King Charles needs to be 'realistic' about Commonwealth's goals on climate change

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King Charles may be able to take advantage of the Commonwealth as a valuable tool when facing international crises but the monarch needs to be “realistic” about what the institution can achieve, an expert has suggested. A Commonwealth expert spoke exclusively to Express.co.uk about the future of the establishment, which the late Queen once said “cannot be taken for granted”.

There are many opportunities for the institution to evolve to reflect the ideas of our time but there will also be challenges for the new King to face.

Dr Sue Onslow, Director & Reader in Commonwealth History at the Institute of Commonwealth Studies, offered an insight into the issues that could define the future relationship between the Crown and Commonwealth.

Climate change and sustainability is a cause close to Charles’s heart and affects many Commonwealth nations around the world as they “bear the brunt of severe climate events and rising sea levels”.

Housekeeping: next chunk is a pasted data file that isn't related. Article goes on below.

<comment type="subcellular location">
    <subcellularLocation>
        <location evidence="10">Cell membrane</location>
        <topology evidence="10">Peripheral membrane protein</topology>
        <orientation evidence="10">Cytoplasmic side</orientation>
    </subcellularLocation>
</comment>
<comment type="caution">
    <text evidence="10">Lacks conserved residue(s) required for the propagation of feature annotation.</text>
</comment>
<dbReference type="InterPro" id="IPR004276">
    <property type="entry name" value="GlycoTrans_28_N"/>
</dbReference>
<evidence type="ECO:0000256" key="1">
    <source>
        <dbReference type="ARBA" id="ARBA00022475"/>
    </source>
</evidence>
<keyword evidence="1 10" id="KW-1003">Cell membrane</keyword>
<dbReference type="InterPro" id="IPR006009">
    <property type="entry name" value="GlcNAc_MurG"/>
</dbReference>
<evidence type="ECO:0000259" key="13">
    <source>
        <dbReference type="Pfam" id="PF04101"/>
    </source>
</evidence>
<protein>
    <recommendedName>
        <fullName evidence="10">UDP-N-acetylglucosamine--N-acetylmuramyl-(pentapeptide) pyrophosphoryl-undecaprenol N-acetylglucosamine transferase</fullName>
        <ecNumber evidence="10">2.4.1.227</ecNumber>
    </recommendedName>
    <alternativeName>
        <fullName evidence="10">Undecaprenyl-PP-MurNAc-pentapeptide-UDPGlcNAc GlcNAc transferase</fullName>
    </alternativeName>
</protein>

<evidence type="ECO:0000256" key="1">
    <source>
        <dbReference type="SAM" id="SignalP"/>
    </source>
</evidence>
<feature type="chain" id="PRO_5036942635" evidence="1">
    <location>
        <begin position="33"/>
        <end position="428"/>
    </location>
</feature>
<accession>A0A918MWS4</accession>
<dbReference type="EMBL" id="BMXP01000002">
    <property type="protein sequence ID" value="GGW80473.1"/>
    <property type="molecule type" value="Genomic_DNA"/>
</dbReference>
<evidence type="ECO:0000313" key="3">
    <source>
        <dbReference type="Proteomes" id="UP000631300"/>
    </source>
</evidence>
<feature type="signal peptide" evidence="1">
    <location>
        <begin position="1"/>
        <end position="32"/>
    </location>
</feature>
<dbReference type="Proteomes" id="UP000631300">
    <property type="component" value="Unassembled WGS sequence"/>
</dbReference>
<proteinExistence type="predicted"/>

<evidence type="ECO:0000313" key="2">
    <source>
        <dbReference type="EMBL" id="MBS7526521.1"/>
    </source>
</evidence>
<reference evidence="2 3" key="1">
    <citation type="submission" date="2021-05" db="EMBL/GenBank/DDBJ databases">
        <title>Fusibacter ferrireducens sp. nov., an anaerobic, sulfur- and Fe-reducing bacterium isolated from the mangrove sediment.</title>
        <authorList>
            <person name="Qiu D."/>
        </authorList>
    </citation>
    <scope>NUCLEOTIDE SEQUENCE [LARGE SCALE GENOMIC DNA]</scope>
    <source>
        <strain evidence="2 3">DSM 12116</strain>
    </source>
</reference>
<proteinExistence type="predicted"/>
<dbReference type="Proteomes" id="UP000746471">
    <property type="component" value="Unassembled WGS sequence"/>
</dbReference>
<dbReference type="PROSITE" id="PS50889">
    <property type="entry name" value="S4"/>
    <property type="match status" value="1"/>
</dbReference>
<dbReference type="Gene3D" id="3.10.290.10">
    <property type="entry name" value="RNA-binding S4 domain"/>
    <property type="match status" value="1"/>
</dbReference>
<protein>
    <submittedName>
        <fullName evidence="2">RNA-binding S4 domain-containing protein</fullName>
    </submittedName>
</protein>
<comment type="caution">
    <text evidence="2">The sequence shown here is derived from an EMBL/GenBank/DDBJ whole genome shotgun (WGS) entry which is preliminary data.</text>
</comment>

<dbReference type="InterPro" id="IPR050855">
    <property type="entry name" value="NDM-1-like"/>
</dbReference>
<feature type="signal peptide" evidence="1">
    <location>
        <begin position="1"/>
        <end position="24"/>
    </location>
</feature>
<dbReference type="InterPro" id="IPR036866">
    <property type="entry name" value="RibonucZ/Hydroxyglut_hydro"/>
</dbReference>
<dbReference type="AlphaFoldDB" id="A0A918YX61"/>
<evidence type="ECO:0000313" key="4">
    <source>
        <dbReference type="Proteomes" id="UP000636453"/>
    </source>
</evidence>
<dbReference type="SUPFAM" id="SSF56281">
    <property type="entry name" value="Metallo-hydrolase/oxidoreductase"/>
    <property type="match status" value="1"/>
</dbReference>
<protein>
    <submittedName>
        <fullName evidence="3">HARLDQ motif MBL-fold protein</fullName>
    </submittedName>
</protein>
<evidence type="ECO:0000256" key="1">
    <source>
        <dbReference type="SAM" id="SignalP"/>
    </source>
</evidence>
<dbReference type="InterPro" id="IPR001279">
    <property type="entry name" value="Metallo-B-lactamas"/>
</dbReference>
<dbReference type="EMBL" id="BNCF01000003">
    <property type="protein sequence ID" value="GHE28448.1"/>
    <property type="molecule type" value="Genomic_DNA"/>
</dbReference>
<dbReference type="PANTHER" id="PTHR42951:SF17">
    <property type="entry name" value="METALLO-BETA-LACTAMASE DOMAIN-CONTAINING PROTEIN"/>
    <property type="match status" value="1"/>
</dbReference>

However, as Dr Onslow pointed out, there are “tensions between small states, and small island developing states” and “the ‘big emitters’, such as India and Australia”.

While acknowledging that the Commonwealth has a “strong track record” on climate change, the question of climate reparations is still in its infancy as a viable solution to help countries facing the worst of global temperature changes.

Last week, a new UN agreement was made with the aim of paying compensation from large emitters to countries enduring a disproportionate amount of the damage created.

At the COP27 summit, the UK supported talks surrounding climate reparations, although it remains to be seen how such a deal could work without the support of the US and China.

READ MORE: Royal Christmas traditions – Inside the three-day Sandringham event

“Commonwealth supporters need to be realistic about what the Commonwealth can and cannot do.

“It is more than a diplomatic network, and can contribute to problem solving.

“It will be up to Commonwealth governments to demonstrate they value the Commonwealth connection, and for Commonwealth networks of professional and civil society organisations to press governments into reform.”



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